Mr Samson Oyelere, the State Secretary, Nigeria Union of Teachers (NUT), said that making teaching profession more attractive would close the manpower gap in both primary and post primary education.
Oyelere told newsmen in Abeokuta that the state government should encourage adequate renumeration for teachers, saying it would be a major boost in solving the problem.
He noted that there was need for the state government to appoint more teachers in order to close the manpower gap in the sector.
“Teachers are embodiment of knowledge and they impact knowledge. We must have adequate number of teachers to cater for the number of students we are having as our population is increasing, I think the numbers of teachers too should increase,”he said.
He urged government to always appoint locals anytime there would be any appointments, saying that those residing within the locality would be willing to stay rather than bringing someone from over 60km away.
“We have advised government , that anytime there will be any appointments , they should always appoint the locals, those that are within that area.
“They will be ready to stay, better than picking people from Abeokuta moving them to waterside, almost about 60km to 80km, its never done anywhere, without any incentives, accomodations, rural allowance.
“Teachers don’t want to go to remote areas. It’s about incentives, you can’t move me out completely from my family without any incentives and you think I will stay there.
“There is need for motivation if we don’t want to lack teachers in the state ,” he said.
He listed factors responsible for shortage of manpower to include lack of motivation, illness, some teachers are dead, some due to better offer from another field.
In his submission, Prof. David Bamgbose, Provost, Yewa College of Education, Abeokuta, stated that inadequacy of teachers had negatively affected the behaviours of some students.
Bamgbose noted that an idle students due to lack of monitoring would always think of negative behaviors.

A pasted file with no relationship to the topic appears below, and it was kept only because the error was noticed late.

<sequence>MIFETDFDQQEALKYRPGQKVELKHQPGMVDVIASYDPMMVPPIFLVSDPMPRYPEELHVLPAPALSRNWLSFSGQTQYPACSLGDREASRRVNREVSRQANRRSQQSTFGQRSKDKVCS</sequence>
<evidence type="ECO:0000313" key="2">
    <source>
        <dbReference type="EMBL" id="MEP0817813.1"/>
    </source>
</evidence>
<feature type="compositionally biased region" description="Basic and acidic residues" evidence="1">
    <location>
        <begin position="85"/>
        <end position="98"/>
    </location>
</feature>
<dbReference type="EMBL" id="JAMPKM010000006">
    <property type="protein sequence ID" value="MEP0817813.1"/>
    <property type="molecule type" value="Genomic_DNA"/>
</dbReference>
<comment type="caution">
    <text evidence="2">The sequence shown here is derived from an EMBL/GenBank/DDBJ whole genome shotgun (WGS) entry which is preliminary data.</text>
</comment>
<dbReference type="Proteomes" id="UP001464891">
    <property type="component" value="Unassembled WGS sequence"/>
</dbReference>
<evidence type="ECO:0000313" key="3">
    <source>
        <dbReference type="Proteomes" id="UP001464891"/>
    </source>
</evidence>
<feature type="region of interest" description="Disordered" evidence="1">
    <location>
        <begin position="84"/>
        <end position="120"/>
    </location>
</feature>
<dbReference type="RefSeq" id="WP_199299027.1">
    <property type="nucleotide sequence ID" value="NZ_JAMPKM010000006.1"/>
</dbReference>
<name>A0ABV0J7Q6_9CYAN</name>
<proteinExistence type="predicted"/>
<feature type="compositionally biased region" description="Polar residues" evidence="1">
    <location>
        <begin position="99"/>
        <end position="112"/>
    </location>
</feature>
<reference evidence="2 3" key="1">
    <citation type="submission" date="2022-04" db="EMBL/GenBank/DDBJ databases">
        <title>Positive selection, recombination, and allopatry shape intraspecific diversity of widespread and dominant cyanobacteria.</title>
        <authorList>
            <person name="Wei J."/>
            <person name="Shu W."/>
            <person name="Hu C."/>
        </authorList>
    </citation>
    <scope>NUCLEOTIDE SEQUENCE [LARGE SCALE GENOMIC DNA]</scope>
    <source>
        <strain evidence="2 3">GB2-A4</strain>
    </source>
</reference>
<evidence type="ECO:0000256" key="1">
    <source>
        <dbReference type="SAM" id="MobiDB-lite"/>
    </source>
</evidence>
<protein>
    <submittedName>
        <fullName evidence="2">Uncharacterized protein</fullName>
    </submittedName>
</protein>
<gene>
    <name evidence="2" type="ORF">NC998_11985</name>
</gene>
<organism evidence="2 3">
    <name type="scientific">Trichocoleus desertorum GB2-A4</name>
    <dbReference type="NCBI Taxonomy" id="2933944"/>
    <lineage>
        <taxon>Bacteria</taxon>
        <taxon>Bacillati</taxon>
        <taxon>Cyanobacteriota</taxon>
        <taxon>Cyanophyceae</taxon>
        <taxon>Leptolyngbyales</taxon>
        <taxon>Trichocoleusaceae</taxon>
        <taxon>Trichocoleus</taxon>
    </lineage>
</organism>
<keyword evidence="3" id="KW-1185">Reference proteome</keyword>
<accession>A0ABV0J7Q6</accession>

The provost explained that there should be serious encouragement from the government for anyone to go into teaching.
He added that continuous teachers renumeration , recognition, career projection in the civil service would attract more people into the teaching profession.
” When you look at statistics of Joint Admission and Matriculation Board (JAMB) in the last 10 years , less than 2.5 per cent students applied to all the colleges of education in the country to study to become teachers.
“And those who eventually come are those who have tried the universities, polythecnics and were not giving admissions, so we don’t have our brightest and best in that circle because there is no attraction for them to come into that system,” he said.
Bamgbose opined that government needed to provide more incentives, allowances to close the manpower gap in primary and post primary education.
He said that there should be adequate programme for recruiting, training and retraining of teachers.
” Government need to review the renumeration of teachers and see what we can do to attract our good hands to come into teaching profession.
“The key thing is attraction of people to teaching profession, it involved governmental intervention, renumeration and policy that gives recognition.
“There is need for additional emoluments for teachers to take the pain of being transfered to a rural area , they need palliatives for working in the rural areas,”he said.
Mr Damilola Simeon, the State Chairman, National Association of Nigerian Students (NANS), noted that the increasing manpower gap in the primary and post primary education remained one of the factors militating against effective productivity in the education sector.